By Jason Sullock, New Customer Marketing Manager, Sage
The key to streamlining the end of year process for your business is to plan it strategically. The end of year is not unforeseen after all, and so time permitting, it is a question of organising the year end routines to happen at the right time, and review both the on-going business and its drafts accounts well ahead of the period end.
All companies must file accounts annually with Companies House and HM Revenue and Customs (HMRC). A company will select a financial period end which is agreeable to a combination of its shareholders or other group members. For new companies, the main issues you need to consider are:
• Companies House requirements
When you register a new company, its financial year end or accounting reference date is usually determined according to the month of incorporation - if you registered on 6 June, the accounting period will begin on the date of incorporation, 6 June, and its year end will be deemed to be 30 June, in the following year).
The company’s next financial year begins at the end of the
previous one. If you prefer, you can specify a different period-end for the first year. But you are not allowed to file a set of accounts for a period greater than 18 months and a company cannot extend its year-end more than once every five years.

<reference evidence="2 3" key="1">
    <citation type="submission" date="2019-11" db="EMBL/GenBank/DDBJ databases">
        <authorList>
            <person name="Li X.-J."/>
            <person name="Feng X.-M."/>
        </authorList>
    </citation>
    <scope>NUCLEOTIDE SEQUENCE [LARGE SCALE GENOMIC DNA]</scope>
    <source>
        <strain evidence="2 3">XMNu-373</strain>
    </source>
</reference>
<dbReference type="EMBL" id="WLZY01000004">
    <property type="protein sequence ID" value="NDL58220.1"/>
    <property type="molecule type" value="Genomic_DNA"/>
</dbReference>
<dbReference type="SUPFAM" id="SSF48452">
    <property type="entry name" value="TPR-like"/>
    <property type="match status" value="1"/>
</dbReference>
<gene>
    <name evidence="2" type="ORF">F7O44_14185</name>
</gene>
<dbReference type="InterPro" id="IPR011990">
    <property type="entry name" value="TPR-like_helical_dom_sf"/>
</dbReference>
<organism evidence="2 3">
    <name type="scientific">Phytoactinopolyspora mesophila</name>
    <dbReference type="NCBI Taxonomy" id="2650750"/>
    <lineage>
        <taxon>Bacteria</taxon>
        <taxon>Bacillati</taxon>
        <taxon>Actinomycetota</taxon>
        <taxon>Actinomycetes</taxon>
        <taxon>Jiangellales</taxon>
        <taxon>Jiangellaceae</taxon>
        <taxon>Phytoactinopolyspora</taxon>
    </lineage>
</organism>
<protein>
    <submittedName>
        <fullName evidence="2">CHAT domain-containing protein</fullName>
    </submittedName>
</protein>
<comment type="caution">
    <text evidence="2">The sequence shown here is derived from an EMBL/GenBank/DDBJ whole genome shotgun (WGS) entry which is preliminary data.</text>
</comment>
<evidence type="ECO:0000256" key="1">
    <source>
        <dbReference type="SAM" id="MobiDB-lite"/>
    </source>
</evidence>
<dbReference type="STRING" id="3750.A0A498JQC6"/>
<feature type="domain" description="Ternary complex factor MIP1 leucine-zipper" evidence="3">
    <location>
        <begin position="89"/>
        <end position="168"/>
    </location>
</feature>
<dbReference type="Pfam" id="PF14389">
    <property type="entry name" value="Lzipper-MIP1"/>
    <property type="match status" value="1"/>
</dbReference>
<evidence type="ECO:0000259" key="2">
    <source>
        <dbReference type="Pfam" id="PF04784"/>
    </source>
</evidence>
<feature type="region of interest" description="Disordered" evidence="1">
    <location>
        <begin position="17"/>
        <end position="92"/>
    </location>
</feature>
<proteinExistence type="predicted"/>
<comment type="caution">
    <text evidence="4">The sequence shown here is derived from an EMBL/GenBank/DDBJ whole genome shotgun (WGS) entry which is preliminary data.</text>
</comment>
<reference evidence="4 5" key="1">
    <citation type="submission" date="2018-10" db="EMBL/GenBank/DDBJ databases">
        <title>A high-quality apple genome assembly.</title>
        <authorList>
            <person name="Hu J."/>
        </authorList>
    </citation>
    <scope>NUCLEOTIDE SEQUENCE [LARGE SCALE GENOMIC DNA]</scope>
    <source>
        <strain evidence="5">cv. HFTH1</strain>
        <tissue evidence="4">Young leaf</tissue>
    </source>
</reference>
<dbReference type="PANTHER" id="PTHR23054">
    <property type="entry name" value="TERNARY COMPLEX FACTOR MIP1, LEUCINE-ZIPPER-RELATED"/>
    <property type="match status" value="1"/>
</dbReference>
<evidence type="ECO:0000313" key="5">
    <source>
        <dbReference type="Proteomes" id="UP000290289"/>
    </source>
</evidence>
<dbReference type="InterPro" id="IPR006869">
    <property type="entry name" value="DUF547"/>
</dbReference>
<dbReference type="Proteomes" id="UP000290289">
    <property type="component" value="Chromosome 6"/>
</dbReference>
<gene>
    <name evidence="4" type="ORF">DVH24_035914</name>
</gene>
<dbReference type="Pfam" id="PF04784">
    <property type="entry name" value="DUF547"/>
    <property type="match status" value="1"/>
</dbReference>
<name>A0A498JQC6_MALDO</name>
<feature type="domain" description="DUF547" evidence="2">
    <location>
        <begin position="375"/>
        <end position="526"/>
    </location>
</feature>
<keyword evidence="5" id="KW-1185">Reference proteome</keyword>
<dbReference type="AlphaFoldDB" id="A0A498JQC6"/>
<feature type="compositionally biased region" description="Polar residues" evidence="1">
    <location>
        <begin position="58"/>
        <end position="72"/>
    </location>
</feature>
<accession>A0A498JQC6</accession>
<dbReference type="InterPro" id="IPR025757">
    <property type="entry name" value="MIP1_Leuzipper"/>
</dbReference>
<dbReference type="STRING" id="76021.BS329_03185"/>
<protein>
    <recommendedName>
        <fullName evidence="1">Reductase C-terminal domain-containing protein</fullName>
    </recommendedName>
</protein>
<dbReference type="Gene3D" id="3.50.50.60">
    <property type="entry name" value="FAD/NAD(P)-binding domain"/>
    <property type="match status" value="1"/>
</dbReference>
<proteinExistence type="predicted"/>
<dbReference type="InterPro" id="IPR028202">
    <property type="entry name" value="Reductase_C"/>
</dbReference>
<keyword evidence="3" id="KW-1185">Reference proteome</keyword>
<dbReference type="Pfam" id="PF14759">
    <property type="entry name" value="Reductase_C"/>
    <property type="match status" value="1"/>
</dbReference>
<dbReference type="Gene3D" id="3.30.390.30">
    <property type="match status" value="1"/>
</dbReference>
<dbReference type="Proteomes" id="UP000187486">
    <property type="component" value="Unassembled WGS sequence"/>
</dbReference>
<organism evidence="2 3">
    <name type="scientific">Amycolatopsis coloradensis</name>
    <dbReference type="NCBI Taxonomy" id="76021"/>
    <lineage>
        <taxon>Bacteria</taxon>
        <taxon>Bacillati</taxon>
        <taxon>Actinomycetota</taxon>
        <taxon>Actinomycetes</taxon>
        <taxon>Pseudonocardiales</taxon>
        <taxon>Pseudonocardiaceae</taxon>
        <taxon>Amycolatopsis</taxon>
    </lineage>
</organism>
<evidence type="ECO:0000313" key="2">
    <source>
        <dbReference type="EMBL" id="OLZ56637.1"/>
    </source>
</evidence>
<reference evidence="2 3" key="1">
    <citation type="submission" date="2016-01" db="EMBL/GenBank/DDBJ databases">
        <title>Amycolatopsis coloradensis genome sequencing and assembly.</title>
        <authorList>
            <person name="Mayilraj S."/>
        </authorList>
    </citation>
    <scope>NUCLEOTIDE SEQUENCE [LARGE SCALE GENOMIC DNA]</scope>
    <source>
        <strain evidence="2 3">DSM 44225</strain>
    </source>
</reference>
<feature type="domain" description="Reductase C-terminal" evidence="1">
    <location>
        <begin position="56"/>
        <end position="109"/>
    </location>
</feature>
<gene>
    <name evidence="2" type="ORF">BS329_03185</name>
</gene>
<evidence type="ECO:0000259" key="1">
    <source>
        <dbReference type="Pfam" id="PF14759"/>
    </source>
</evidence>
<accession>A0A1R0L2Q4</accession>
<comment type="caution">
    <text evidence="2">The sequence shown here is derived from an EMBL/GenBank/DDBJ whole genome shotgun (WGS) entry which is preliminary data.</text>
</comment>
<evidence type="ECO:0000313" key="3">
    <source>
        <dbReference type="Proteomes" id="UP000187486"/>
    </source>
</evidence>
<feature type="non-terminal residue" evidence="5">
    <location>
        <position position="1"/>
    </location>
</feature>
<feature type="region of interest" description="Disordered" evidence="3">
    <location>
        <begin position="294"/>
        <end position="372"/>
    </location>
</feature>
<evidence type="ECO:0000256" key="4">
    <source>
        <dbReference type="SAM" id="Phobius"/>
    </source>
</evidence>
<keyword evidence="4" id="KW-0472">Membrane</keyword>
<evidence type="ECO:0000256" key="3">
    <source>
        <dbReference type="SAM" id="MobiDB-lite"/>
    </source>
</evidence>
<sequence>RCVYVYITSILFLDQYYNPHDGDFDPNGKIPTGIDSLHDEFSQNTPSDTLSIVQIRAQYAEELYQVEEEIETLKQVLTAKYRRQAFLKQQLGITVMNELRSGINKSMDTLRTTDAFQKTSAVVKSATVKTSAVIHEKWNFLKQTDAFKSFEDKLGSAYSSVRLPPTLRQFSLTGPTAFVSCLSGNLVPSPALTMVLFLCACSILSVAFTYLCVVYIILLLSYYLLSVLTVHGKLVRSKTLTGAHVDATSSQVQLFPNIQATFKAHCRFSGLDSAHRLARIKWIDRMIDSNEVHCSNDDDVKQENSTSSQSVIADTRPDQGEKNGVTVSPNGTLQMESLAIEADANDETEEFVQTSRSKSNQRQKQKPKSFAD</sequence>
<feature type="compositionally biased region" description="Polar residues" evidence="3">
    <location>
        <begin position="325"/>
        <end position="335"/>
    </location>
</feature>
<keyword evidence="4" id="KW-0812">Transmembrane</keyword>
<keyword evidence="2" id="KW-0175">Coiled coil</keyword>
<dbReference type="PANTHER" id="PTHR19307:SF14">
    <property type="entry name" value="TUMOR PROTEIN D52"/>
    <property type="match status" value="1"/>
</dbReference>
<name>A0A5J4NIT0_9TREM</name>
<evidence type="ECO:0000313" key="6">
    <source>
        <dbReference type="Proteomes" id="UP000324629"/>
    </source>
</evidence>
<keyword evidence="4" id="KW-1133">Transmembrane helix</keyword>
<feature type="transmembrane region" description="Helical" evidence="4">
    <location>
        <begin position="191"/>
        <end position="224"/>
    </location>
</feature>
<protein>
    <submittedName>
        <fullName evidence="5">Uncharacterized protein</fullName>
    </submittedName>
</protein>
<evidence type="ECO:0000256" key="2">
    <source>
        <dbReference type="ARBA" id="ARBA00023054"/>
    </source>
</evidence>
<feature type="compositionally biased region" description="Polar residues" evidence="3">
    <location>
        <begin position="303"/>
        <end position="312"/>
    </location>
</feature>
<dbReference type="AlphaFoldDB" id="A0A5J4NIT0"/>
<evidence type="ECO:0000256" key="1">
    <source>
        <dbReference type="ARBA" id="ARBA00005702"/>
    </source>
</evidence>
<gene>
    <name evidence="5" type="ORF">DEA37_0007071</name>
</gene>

• HM Revenue and Customs (HMRC) requirements
You must notify HMRC within three months of the company's incorporation, or face a penalty of £100, and then file a corporation tax return annually. If the first period of trade exceeds 12 months, then two returns will be filed for this period, the latter one being for the 12 months ending on the accounting period end.
• Accounting and tax planning
If you operate a group of companies, or more than one business, having the same year end for all of them makes financial and management accounting more straightforward - particularly if you are going to want to claim group loss reliefs for any of them.
• Year ends and VAT
It is most practical to set your VAT (Value Added Tax) quarters so that one will coincide with your year end. This makes reconciling the VAT at your accounting year end more straightforward.
• Payrolls and year end
The end of the payroll year is 5 April. By having an accounting year end that matches your payroll year end, you need only reconcile your payroll figures annually. However, even when a weekly payroll is run, a year end that is also a month end is more sensible as other businesses and banks provide monthly statements.
Legal requirements - the basics
• Companies House requires private company accounts to be filed within 10 months of the year-end, but this will be extended if you decide to extend the first accounting reference date.
• HMRC requires company accounts to be filed within 12 months of the year end. This deadline will also be extended when the accounting reference date is extended.
• All companies other than large companies pay tax nine months and one day after their year end.
• Large companies pay tax throughout the year by instalments.
For more information on managing your financial year end, download this helpful whitepaper here
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